Our time is up now and we have finished our time here. I crush all of my pots that were not good enough make the cut. About 50% of what I have made here this time. I burn my poetry. I clean up my wheel. I dry all of my turnings. I pack them into strong plastic bags and pack them securely into strong cardboard boxes and post them back to Australia. I’ll see them again after 2 months spent at sea in the cheap surface to surface mail system. It’s so much cheaper to post dry turnings than fresh wet plastic clay with 30% water content. We have perfectly good water back home in Australia to make good clay from these dry fragments. They may yet have another life?

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As we catch the train out of Arita, I see the fields of over-winter barley are being harvested now. They were looking very ripe and going to head when we trained into here 5 weeks ago. The stubble is being ploughed in in preparation for the next crop. The other fallow fields are being flooded and ploughed ready for the next rice crop. The weeds and purple flowering, nitrogen-fixing ‘vetch’ that has been allowed to grow in the fallow period needs to be turned in as a green manure. It all looks good from the window of the train as we speed by.


When I was here 8 months ago the rice was being harvested, now it’s the early, over-wintered’ barly coming in, with the summer rice being planted.

The circle of life turns. I suddenly feel the need to get back to my own garden and do all of the weeding and planting that I know will now be needing to be done. Annabelle Slougette has been working in our pottery and keeping the place under care-and-maintenance for the past 5 weeks.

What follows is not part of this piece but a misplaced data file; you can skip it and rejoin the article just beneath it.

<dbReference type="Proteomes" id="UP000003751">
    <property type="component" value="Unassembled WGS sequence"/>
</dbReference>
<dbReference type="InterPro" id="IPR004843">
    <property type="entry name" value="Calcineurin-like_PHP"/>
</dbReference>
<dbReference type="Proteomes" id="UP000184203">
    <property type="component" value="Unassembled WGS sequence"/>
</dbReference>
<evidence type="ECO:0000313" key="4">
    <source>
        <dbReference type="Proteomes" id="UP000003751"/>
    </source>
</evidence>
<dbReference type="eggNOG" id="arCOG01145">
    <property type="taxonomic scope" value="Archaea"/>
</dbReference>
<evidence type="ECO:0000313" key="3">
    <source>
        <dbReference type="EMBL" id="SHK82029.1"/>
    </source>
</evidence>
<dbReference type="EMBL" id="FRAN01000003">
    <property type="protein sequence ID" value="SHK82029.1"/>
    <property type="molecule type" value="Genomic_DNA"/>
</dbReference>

I can hardly wait to get home, now that I’m starting on the way back. I’m consoled by the beautiful bento box lunch on the train. It helps!


fond regards from Southern Japan




A Visit to the Organic Sake Brewery

Having taken an interest in drinking sake. Well, you have to don’t you? I’m in Japan and I just want to fit in, so I’m keen to learn about sake. After doing the workshop in Kintsugi gold lacquer porcelain repair. We got to talking with our teacher about all things Japanese, and it turns out that he and his wife have a friend locally that owns and runs an organic sake brewery.

We have arranged a date and they are expecting us. We get the full tour. This lovely old wooden building is the original structure, but the thatch roof has been replaced now. The building is over 150 years old and the young man who shows us around is the 5th generation of his family to be running it.

The water for the sake fermentation is drawn up from a deep well down under the brewery.

The water here is really clean, as it is located well away from any industry, surrounded by steep hills and deep valleys. It rains a lot and the rivers here run powerfully. The granite hills are flawed with millions of tiny cracks and fissures. The water percolates deep into the granite hills and seeps down into the water table.